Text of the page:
We haven't been very excited over allegations about student behavior . . . But as always, we hope that teacher's know better.
Here's the story . . .
The district said a Raytown High School teacher used the N-word during a discussion with students in their class Wednesday.
"Regardless of the teacher’s intent, we understand the offensive and inappropriate nature of this word," the district said in a letter sent out to parents.
Translation . . . It's very likely the slur wasn't directed at anyone but uttered while mistakenly trying to navigate the culture war minefield.
Read more via www.TonysKansasCity.com news links . . .
RAYTOWN, Mo. - The Raytown School District said they are investigating after becoming aware that a teacher allegedly used a racial slur. The district said a Raytown High School teacher used the N-word during a discussion with students in their class Wednesday.
RAYTOWN, MO (KCTV) -- The Raytown C-2 School District is investigating the use of a racial slur by a teacher in class on Wednesday. According to an email sent out to parents and guardians Wednesday night, the district says it is aware that a teacher at Raytown High School used the n-word during a discussion with students in their class earlier in the day.
The Raytown C-2 School District sent an email to parents tonight informing them that a teacher used the N-word during a discussion with students. In the email the district says their board of education that does not condone and will not accept offensive and inappropriate behavior from staff."Regardless of the teacher's intent, we understand the offensive and inappropriate nature of this word," The district said in their message to parents earlier tonight.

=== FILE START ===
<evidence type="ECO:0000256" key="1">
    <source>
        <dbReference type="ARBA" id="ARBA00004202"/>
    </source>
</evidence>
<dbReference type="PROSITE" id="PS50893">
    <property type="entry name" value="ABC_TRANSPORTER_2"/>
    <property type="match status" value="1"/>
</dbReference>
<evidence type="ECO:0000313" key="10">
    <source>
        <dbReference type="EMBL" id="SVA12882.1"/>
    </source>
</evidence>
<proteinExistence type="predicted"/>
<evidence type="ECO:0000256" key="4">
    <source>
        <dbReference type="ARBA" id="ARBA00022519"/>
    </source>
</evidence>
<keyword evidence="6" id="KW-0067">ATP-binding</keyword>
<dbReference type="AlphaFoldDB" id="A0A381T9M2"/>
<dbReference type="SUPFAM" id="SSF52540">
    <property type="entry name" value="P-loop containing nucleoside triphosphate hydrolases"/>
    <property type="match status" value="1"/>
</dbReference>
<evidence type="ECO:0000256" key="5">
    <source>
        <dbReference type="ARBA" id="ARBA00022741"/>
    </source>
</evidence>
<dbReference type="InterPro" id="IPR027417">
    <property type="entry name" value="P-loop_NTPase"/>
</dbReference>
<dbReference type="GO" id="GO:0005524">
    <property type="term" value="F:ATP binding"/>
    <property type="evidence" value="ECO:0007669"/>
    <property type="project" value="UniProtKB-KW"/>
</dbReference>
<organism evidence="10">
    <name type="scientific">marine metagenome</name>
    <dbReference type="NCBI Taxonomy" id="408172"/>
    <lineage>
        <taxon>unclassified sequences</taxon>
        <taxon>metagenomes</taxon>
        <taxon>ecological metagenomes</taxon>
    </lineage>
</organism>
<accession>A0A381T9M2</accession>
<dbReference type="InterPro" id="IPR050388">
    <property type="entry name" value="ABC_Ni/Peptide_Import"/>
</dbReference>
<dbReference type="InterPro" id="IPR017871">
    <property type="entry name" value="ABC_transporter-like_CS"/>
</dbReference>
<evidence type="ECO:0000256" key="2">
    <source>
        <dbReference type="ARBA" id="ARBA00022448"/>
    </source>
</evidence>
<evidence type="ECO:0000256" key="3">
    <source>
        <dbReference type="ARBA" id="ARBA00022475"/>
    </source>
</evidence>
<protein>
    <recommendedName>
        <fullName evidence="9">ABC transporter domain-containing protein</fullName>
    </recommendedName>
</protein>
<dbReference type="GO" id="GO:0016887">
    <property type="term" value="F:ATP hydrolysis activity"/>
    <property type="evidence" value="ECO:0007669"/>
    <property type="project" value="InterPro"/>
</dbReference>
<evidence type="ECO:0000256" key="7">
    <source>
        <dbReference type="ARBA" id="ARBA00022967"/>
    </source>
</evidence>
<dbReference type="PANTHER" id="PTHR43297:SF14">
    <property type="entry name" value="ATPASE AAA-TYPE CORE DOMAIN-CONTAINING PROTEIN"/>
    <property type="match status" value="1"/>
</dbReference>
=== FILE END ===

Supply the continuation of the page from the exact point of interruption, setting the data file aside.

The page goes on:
KANSAS CITY, Mo. - A Raytown High School teacher "used the N-word during a discussion with students in their class today," according to a letter sent to parents by Raytown Superintendent Dr. Allan Markley. In the letter sent to families Wednesday, Markley said the district "does not condone and will not accept offensive and inappropriate behavior from staff, students, volunteers and visitors."
Sadly, as a brief aside, new spy tech didn't help prevent the controversial situation . . .
In 2018 the Raytown School District received a $500,000 grant from the U.S. Department of Justice for a facial recognition pilot project at its two high schools. The district planned to collect pictures of all students and employees through a software program, as well as the faces of people on the state's sexual predator registry and anyone deemed a threat, including individuals expelled or suspended.
Developing . . .